Posts Tagged ‘Twelfth Night’


Twelfth Night in Cardiff @ShermanCymru

March 30, 2014


Dates:        1 & 2 April

£15 – £22
Concessionsu: £2 off
Under 25s: Half price

Two worlds collide in Filter’s explosive new take on Shakespeare’s lyrical Twelfth Night. Olivia’s melancholic, puritanical household clashes head on with Sir Toby’s insatiable appetite for drunken debauchery.

Orsino’s relentless pursuit of Olivia and Malvolio’s extraordinary transformation typify the madness of love in Illyria: land of make-believe and illusion.

This story of romance, satire and mistaken identity is crafted into one of the most exciting and accessible Shakespeare productions of recent years. Experience the madness of love in this heady world where riotous gig meets Shakespeare.

(Do get in touch if you would like to post a review of this production)

Find out more here.


Read a review here.




Shakespeare in Cardiff at the Sherman Theatre

January 23, 2014

Classic and contemporary drama at Sherman Theatre

Performances that look at Twelfth Night, A Midsummer’s Nights Dream,

The Tempest and Under Milk Wood in a new way.

Find out more in the newsletter here: Groups letter Spring 2014

Or visit the website here:


Twelfth Night in Cardiff @RWCMD

December 2, 2013

Wed 4 December – Sat 14 December 7.30pm
Preview Tues 3 December 7.30pm
Matinees Fri 6 & Wed 11 December 2.30pm

By William Shakespeare
Richard Burton Company directed by George Perrin

Cesario is actually Viola – Viola loves Orsino but Orsino loves Olivia – Olivia loves Cesario who, you might remember is actually Viola. Confused? Mistaken identity and unrequited love flow through the play’s topsy turvy plot making it one of Shakespeare’s best loved comedies.

Venue: Richard Burton Theatre

Tickets: £10, £8 concessions (Preview £8, £6 concessions)
Age guidance 14+ – ask the box office for details
No performances Sun or Mon
Events booked online are subject to a £1.75 transaction charge

Find out more here.


Shakespeare’s Twelfth Night in Cardiff March 15-19th

March 11, 2011

More information here


Twelfth Night: Wyeside Art Centre, Builth Wells

October 6, 2010

£6 in advance, £8 on the day, £5 18’s and under

“Shipwrecked and washed-up on the shores of Illyria, Viola disguises herself as a man, heads into town and gets a job with the Duke, Orsino. Her task is to persuade Olivia, the object of Orsino’s unrequited love, to marry the Duke. But instead, Olivia falls for Viola, who of course she thinks is a man. Meanwhile, just to add to the confusion, Viola’s identical twin brother Sebastian turns up in Illyria too…. If you usually have trouble understanding or enjoying Shakespeare, this is the production for you! Love and grief, cruelty and joy, beauty and melancholy are held in perfect balance as The Living Willow Community Company brings their unique and accessible flavour to this favourite and most glorious of Shakespeare’s comedies.”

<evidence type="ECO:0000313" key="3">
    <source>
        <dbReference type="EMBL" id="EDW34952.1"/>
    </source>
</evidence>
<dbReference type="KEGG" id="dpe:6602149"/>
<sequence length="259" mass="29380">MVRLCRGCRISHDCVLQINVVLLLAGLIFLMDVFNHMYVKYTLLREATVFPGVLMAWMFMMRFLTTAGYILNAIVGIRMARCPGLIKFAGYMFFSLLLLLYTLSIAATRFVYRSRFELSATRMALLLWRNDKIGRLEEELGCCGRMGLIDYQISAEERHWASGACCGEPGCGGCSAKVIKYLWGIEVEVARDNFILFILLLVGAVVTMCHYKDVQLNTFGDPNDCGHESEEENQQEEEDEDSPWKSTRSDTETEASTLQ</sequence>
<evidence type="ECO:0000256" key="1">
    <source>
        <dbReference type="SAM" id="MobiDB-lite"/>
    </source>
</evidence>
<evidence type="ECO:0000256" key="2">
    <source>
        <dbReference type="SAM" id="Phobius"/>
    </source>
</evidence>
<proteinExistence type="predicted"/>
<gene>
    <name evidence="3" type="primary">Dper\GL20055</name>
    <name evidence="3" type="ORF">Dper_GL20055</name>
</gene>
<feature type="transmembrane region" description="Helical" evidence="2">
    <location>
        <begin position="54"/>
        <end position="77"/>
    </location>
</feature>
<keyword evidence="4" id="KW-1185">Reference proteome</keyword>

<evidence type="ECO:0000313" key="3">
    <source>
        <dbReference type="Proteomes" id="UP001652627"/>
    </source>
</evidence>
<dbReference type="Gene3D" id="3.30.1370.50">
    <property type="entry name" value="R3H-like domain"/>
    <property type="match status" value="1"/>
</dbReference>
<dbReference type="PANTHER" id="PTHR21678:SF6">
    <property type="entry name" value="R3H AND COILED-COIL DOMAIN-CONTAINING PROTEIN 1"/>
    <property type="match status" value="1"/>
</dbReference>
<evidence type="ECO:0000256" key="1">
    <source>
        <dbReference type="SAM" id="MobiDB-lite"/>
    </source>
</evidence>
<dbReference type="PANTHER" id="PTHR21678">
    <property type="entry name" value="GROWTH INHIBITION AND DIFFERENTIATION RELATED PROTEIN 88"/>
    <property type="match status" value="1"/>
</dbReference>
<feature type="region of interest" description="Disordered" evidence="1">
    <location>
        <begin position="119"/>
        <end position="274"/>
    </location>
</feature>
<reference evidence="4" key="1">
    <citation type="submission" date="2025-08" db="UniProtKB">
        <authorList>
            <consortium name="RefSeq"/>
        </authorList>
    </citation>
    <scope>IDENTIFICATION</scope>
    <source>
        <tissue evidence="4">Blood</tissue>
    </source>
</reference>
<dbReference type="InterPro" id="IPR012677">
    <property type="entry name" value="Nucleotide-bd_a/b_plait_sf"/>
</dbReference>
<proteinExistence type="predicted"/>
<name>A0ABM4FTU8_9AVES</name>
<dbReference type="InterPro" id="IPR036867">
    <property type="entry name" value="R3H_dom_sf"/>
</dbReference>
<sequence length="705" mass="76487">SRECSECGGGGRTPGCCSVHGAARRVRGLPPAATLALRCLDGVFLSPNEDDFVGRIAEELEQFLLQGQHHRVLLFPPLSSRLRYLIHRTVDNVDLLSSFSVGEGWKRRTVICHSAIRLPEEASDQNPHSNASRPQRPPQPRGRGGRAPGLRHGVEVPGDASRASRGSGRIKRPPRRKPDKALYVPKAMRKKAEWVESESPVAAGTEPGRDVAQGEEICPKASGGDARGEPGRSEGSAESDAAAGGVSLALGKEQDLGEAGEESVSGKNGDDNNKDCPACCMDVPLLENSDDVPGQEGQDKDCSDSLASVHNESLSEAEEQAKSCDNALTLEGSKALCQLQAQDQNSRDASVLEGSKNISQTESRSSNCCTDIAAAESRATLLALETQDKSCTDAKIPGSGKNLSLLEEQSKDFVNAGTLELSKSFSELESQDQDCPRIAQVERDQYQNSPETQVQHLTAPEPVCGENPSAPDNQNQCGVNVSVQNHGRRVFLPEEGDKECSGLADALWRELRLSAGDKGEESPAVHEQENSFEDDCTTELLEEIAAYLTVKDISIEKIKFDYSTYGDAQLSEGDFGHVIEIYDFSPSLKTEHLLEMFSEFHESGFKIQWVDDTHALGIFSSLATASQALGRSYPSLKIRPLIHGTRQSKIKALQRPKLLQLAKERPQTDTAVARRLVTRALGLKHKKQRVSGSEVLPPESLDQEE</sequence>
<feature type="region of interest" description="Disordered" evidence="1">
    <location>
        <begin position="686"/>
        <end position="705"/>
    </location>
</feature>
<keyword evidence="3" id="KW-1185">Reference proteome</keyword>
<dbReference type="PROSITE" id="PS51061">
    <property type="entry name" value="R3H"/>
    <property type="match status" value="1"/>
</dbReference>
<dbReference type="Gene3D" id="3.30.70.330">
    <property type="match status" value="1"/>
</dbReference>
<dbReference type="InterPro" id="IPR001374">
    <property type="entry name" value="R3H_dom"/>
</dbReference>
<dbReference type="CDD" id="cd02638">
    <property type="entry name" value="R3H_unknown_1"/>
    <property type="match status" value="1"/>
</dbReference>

For more information click here.


Shakespeare’s Promise: Articles from Johann Gregory and Richard Wilson

July 11, 2010

The latest issue of the journal Shakespeare is a rather special one as far as Cardiff is concerned because it includes articles from both Johann Gregory and Richard Wilson at Cardiff University.

Shakespeare’s “sugred Sonnets”, Troilus and Cressida and the Odcombian Banquet: An exploration of promising paratexts, expectations and matters of taste – Johann Gregory

This study centres on the promises that the first printed paratexts of Troilus and Cressida seem to be making before the action of the play begins. These promises are not identical to the promises made between people or characters, but, like these promises, they create expectations and make associations. This exploration, therefore, begins by taking “Sonnet 107” as an example of a text that makes promises, in order to set up the notion of promising texts. It then focuses on the Sonnets‘ dedication, before moving on to consider the title pages and the epistle to Troilus and Cressida. Finally, it attempts to make sense of the culinary terms in the paratexts to Troilus and Cressida by using the Folio prologue to the play and the Odcombian Banquet to show that readers’ and playgoers’ experiences were often imagined as a matter of taste that seem linked to a burgeoning consumer culture.
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